In This Means This, This Means That: A User’s Guide To Semiotics, author Sean Hall outlines key semiotic concepts (in which are cloaked Peirce’s sign, object, and interpretant):
Intention (with what aim)
Message (says what)
Transmission (by which means)
Noise (with what interference)
Receiver (to whom)
Destination (with what result)
While discussing this with senior design students this week, I left campus thinking about how – through individual choices for personal expression via clothing, products, media, the places we choose to inhabit – we form images of ourselves that mean something. To ourselves first and foremost. Then secondarily to others. Therefore, in most cases of forming our own personal mythologies and identity, we are both the sender and the receiver, the intention and the destination. Meaning, the image I try to create of myself needs to be successfully received by myself, with the desired destination. Otherwise, there is cognitive dissonance.
I have always been very sensitive to place, often finding my intention and destination based on where I live to be at odds. For me, semiotics of place has always played a large part in personal fulfillment; for example, whenever I’ve lived in places where there are no mountains (like I do now, and like here, and here, and here), I feel like a square peg in a round hole. I can only imagine this is because I was born and raised in Colorado. Mountains are part of my family-of-origin mental models. Without them, I feel lost; a faux image of my true self. In an interview with Good Magazine about his book, Who’s Your City? Richard Florida says this:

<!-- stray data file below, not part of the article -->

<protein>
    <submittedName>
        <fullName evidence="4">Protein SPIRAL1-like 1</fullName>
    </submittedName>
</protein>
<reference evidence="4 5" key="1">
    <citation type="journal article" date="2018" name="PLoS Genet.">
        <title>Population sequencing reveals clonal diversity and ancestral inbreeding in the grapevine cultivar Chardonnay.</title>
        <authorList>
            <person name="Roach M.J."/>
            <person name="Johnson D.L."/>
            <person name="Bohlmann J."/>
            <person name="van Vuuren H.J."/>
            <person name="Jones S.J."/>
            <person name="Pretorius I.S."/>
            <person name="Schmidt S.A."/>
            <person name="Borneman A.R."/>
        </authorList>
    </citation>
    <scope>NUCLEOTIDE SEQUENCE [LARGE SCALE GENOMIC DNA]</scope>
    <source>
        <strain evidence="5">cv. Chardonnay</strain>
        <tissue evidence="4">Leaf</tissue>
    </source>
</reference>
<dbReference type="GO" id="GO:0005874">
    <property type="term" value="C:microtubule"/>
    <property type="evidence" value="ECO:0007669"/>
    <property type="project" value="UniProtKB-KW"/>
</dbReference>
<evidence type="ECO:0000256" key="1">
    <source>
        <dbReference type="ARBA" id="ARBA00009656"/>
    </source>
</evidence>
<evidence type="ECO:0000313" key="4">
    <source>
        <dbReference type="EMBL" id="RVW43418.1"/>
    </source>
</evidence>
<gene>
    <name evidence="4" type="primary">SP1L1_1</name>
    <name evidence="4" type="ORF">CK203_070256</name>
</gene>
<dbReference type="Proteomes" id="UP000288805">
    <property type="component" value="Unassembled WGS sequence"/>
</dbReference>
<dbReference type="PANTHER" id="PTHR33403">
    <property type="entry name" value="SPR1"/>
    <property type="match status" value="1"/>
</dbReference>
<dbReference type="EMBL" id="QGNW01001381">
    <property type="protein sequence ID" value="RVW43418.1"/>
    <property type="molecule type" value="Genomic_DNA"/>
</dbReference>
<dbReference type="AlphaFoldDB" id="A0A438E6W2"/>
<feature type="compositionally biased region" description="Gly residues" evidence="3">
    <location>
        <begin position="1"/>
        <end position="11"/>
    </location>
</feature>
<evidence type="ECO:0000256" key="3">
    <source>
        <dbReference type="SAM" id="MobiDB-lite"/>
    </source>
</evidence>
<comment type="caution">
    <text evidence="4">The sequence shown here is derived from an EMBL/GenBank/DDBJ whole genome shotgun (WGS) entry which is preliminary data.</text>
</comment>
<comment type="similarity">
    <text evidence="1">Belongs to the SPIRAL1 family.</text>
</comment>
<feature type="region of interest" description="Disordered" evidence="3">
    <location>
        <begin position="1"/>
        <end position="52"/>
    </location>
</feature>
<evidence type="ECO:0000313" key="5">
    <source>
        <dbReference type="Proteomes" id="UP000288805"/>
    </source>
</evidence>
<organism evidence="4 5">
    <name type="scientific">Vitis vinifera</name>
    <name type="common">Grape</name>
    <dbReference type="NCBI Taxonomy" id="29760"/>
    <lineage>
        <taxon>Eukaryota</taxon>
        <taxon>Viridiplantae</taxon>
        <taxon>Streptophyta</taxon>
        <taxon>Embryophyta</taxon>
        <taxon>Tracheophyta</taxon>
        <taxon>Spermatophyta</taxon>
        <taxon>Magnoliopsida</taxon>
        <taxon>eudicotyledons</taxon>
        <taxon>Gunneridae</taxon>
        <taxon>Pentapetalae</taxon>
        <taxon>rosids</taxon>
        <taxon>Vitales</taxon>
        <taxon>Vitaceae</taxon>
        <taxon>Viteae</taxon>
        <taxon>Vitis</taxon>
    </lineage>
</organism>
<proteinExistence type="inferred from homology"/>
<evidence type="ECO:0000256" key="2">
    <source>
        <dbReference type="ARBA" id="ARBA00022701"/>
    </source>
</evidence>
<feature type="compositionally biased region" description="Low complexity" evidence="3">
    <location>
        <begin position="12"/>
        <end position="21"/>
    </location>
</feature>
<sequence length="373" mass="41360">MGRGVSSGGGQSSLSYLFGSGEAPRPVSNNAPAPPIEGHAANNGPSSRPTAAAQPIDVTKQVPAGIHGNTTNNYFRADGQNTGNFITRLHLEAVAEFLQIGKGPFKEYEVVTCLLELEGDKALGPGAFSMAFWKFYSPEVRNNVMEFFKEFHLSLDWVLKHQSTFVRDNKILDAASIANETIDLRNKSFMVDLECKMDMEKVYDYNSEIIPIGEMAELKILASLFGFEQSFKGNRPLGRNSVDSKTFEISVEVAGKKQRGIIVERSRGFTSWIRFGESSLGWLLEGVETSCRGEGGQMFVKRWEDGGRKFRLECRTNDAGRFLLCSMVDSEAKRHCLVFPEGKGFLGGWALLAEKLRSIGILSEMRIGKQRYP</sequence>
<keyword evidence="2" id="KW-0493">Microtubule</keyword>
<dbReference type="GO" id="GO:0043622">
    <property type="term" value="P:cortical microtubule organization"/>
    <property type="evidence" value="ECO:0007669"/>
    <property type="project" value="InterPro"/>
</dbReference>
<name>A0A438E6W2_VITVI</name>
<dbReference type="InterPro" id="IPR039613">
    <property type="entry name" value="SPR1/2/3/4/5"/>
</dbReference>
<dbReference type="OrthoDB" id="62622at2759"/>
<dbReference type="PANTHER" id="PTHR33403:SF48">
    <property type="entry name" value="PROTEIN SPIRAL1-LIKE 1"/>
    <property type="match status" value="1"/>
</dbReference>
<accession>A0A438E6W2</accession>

The place we live in is a fundamental contributor to our overall subjective well-being. Most psychologists and behavioral economists have said that the two things that make you happy in life are work that you can identify with and that you find challenging, and having great social relationships.
I think the community we live in is that incredibly important third part of that triangle of human happiness. People put a lot of systematic thought into picking a job and career and selecting a spouse or a life partner. It may be that your choice of neighborhood is equally important.
Urban semiotics. I’m so intrigued.